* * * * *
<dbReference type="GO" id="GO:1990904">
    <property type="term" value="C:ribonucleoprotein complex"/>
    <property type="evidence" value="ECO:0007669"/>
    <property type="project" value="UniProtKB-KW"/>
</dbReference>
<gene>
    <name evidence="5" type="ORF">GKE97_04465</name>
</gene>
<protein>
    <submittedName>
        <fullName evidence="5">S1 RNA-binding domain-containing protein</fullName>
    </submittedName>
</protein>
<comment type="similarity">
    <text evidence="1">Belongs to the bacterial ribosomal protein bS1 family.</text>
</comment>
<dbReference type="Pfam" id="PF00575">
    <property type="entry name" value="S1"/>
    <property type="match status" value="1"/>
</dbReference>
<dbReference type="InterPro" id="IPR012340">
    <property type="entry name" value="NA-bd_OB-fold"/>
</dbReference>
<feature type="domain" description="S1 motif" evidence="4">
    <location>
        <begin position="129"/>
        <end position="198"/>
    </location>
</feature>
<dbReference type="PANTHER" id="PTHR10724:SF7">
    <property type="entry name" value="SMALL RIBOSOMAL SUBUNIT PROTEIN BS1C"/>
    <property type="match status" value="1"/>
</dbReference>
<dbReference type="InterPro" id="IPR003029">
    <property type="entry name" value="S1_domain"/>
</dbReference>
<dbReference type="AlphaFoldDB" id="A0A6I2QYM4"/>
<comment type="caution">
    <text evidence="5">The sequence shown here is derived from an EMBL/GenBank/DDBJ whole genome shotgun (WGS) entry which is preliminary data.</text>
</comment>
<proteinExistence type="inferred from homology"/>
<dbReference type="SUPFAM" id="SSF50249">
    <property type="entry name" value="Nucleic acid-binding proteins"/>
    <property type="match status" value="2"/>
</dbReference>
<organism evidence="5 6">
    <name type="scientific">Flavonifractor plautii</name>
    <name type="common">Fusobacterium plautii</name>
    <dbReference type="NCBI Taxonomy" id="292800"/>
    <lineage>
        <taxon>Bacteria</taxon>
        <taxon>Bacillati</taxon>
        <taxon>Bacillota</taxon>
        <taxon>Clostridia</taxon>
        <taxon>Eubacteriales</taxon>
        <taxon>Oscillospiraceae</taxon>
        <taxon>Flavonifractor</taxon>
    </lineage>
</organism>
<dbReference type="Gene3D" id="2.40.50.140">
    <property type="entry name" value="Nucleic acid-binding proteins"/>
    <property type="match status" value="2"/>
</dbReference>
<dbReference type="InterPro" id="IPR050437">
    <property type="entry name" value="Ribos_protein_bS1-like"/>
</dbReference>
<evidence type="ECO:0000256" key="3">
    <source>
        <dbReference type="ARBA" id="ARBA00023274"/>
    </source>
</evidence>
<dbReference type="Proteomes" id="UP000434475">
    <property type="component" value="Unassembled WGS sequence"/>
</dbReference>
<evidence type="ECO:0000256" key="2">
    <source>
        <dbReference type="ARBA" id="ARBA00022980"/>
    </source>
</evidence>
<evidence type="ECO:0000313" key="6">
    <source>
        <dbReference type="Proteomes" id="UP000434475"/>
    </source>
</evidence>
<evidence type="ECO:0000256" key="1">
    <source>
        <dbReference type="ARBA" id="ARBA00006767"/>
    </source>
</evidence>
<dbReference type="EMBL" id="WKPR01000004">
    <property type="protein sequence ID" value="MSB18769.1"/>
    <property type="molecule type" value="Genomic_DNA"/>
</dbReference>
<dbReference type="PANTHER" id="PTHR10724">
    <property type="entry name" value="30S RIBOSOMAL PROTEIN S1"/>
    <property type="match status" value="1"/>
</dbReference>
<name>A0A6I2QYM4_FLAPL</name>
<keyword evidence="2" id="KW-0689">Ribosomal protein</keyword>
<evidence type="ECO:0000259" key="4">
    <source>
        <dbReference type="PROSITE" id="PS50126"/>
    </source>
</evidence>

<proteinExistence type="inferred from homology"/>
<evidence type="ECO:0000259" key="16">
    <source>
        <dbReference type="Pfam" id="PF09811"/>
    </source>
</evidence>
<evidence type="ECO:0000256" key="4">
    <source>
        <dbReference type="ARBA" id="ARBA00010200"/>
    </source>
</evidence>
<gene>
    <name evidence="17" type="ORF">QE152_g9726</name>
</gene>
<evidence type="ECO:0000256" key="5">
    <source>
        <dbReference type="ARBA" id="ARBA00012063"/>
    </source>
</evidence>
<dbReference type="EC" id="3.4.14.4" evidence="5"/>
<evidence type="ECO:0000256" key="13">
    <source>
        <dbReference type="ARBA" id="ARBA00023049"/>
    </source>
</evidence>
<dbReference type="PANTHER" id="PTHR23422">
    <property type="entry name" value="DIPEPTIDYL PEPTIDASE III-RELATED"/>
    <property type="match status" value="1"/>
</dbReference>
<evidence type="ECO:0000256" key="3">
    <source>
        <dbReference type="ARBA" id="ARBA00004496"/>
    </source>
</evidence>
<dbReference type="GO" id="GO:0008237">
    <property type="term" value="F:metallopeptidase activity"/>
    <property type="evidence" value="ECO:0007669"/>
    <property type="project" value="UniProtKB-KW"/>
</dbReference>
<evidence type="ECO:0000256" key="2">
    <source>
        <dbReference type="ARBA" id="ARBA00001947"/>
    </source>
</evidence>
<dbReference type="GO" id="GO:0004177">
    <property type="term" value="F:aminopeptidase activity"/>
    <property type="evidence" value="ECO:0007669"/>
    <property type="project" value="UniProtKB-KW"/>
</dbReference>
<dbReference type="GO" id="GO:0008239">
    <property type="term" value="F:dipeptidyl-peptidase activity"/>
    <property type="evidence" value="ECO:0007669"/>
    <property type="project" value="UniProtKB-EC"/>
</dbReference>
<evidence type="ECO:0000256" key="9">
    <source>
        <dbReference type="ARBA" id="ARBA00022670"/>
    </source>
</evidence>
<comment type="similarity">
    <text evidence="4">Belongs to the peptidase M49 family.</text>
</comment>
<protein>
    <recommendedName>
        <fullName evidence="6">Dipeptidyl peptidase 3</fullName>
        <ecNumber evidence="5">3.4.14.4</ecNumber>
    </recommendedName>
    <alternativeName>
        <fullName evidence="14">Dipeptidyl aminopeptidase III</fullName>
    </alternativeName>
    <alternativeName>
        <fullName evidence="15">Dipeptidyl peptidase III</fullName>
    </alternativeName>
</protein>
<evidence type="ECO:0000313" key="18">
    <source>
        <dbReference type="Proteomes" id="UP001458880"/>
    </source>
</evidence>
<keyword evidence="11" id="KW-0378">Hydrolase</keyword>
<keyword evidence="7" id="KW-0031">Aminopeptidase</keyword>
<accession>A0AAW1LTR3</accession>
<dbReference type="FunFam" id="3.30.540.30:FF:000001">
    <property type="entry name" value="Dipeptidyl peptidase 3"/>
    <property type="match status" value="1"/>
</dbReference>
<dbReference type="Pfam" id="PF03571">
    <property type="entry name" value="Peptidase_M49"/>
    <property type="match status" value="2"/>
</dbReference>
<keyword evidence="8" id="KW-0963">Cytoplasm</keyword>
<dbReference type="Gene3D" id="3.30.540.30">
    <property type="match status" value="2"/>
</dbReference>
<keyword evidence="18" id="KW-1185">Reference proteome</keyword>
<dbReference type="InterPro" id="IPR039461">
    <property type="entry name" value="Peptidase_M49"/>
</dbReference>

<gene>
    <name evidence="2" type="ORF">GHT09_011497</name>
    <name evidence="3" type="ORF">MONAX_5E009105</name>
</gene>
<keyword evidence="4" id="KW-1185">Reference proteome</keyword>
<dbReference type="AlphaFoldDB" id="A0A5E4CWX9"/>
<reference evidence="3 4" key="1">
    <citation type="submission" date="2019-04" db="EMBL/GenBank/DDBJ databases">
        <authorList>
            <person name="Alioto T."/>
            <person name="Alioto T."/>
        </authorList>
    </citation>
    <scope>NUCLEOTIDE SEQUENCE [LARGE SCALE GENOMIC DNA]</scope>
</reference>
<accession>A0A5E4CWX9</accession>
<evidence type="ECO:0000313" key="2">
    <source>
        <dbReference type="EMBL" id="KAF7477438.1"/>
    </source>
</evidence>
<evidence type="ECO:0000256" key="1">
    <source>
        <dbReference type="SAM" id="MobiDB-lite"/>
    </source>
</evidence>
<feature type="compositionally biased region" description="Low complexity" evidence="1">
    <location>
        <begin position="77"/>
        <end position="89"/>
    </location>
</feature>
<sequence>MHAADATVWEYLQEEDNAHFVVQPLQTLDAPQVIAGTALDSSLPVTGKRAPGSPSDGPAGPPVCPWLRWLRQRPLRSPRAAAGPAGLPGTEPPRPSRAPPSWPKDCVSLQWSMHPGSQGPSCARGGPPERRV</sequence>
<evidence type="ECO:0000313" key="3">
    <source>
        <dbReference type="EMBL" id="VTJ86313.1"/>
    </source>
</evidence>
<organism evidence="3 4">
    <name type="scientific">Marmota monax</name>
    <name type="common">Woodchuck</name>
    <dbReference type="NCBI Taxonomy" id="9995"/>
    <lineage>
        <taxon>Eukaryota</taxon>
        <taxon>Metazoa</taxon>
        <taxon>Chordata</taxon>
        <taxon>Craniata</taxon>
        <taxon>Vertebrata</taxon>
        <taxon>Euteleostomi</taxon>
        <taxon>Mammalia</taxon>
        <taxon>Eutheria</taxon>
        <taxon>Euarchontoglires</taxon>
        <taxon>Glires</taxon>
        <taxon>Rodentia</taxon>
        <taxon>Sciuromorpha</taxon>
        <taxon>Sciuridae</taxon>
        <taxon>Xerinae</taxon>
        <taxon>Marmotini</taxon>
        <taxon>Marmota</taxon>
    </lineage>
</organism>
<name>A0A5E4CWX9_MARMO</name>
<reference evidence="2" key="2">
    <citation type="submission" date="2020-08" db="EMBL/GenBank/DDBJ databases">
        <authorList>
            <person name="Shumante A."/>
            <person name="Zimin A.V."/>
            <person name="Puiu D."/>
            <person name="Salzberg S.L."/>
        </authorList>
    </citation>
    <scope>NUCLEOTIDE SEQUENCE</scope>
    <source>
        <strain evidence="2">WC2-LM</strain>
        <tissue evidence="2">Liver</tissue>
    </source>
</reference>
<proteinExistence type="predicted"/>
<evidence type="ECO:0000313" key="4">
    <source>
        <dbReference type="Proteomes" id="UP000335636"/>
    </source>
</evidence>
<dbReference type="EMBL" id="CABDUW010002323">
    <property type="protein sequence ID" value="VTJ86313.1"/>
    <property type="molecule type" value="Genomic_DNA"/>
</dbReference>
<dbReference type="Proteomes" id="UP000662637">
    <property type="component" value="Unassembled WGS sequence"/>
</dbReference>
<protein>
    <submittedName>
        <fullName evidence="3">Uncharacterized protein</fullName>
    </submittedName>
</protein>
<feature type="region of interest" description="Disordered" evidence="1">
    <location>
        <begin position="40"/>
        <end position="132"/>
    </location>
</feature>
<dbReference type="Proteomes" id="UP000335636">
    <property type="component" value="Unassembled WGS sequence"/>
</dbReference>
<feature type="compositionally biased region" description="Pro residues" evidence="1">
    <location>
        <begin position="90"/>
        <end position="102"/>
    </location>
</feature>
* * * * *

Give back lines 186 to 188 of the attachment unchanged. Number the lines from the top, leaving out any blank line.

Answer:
<accession>A0AAW1LTR3</accession>
<dbReference type="FunFam" id="3.30.540.30:FF:000001">
    <property type="entry name" value="Dipeptidyl peptidase 3"/>